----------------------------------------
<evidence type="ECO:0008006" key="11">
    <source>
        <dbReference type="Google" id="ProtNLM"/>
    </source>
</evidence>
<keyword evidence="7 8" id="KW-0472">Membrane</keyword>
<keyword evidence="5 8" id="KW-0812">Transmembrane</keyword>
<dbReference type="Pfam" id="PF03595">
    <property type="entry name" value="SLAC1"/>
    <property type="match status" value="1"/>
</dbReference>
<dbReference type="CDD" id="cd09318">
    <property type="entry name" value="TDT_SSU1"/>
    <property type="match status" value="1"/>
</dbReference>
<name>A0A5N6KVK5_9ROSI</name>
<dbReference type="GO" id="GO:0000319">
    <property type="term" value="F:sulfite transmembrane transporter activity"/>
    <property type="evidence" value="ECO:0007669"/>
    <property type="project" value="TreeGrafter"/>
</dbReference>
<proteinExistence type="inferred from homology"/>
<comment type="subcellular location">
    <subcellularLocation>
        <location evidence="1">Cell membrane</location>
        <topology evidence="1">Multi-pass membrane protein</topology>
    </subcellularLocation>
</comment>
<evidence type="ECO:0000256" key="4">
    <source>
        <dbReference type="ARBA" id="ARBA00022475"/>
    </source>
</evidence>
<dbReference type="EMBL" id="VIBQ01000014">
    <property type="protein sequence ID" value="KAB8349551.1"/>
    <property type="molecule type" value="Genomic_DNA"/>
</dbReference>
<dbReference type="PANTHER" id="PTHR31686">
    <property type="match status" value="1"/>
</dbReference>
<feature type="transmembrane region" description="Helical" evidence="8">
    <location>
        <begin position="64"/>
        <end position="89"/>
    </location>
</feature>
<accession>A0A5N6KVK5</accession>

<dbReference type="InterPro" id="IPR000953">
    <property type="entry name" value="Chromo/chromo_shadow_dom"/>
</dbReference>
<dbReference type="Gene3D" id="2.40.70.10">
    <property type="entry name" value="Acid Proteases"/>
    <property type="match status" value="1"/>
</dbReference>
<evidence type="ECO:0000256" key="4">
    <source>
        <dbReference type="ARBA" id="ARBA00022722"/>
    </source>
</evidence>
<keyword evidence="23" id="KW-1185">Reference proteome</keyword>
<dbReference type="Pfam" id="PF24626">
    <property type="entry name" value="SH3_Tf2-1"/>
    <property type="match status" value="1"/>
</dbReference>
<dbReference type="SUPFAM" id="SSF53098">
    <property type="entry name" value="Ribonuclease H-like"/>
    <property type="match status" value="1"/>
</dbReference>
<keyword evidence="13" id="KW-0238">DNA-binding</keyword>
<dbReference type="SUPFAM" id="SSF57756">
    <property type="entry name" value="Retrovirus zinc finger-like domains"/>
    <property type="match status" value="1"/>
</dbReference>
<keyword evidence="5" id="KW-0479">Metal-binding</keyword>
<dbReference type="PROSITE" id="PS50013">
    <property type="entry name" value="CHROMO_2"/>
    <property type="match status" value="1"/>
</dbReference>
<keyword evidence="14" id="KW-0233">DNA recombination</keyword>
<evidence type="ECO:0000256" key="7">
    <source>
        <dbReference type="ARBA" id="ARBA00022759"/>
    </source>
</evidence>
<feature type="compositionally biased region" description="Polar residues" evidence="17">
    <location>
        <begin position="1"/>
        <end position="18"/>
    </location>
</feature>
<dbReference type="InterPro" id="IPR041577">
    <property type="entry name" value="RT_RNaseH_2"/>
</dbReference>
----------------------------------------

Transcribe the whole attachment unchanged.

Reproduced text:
<evidence type="ECO:0008006" key="11">
    <source>
        <dbReference type="Google" id="ProtNLM"/>
    </source>
</evidence>
<keyword evidence="7 8" id="KW-0472">Membrane</keyword>
<keyword evidence="5 8" id="KW-0812">Transmembrane</keyword>
<dbReference type="Pfam" id="PF03595">
    <property type="entry name" value="SLAC1"/>
    <property type="match status" value="1"/>
</dbReference>
<dbReference type="CDD" id="cd09318">
    <property type="entry name" value="TDT_SSU1"/>
    <property type="match status" value="1"/>
</dbReference>
<name>A0A5N6KVK5_9ROSI</name>
<dbReference type="GO" id="GO:0000319">
    <property type="term" value="F:sulfite transmembrane transporter activity"/>
    <property type="evidence" value="ECO:0007669"/>
    <property type="project" value="TreeGrafter"/>
</dbReference>
<proteinExistence type="inferred from homology"/>
<comment type="subcellular location">
    <subcellularLocation>
        <location evidence="1">Cell membrane</location>
        <topology evidence="1">Multi-pass membrane protein</topology>
    </subcellularLocation>
</comment>
<evidence type="ECO:0000256" key="4">
    <source>
        <dbReference type="ARBA" id="ARBA00022475"/>
    </source>
</evidence>
<dbReference type="EMBL" id="VIBQ01000014">
    <property type="protein sequence ID" value="KAB8349551.1"/>
    <property type="molecule type" value="Genomic_DNA"/>
</dbReference>
<dbReference type="PANTHER" id="PTHR31686">
    <property type="match status" value="1"/>
</dbReference>
<feature type="transmembrane region" description="Helical" evidence="8">
    <location>
        <begin position="64"/>
        <end position="89"/>
    </location>
</feature>
<accession>A0A5N6KVK5</accession>

<dbReference type="InterPro" id="IPR000953">
    <property type="entry name" value="Chromo/chromo_shadow_dom"/>
</dbReference>
<dbReference type="Gene3D" id="2.40.70.10">
    <property type="entry name" value="Acid Proteases"/>
    <property type="match status" value="1"/>
</dbReference>
<evidence type="ECO:0000256" key="4">
    <source>
        <dbReference type="ARBA" id="ARBA00022722"/>
    </source>
</evidence>
<keyword evidence="23" id="KW-1185">Reference proteome</keyword>
<dbReference type="Pfam" id="PF24626">
    <property type="entry name" value="SH3_Tf2-1"/>
    <property type="match status" value="1"/>
</dbReference>
<dbReference type="SUPFAM" id="SSF53098">
    <property type="entry name" value="Ribonuclease H-like"/>
    <property type="match status" value="1"/>
</dbReference>
<keyword evidence="13" id="KW-0238">DNA-binding</keyword>
<dbReference type="SUPFAM" id="SSF57756">
    <property type="entry name" value="Retrovirus zinc finger-like domains"/>
    <property type="match status" value="1"/>
</dbReference>
<keyword evidence="5" id="KW-0479">Metal-binding</keyword>
<dbReference type="PROSITE" id="PS50013">
    <property type="entry name" value="CHROMO_2"/>
    <property type="match status" value="1"/>
</dbReference>
<keyword evidence="14" id="KW-0233">DNA recombination</keyword>
<evidence type="ECO:0000256" key="7">
    <source>
        <dbReference type="ARBA" id="ARBA00022759"/>
    </source>
</evidence>
<feature type="compositionally biased region" description="Polar residues" evidence="17">
    <location>
        <begin position="1"/>
        <end position="18"/>
    </location>
</feature>
<dbReference type="InterPro" id="IPR041577">
    <property type="entry name" value="RT_RNaseH_2"/>
</dbReference>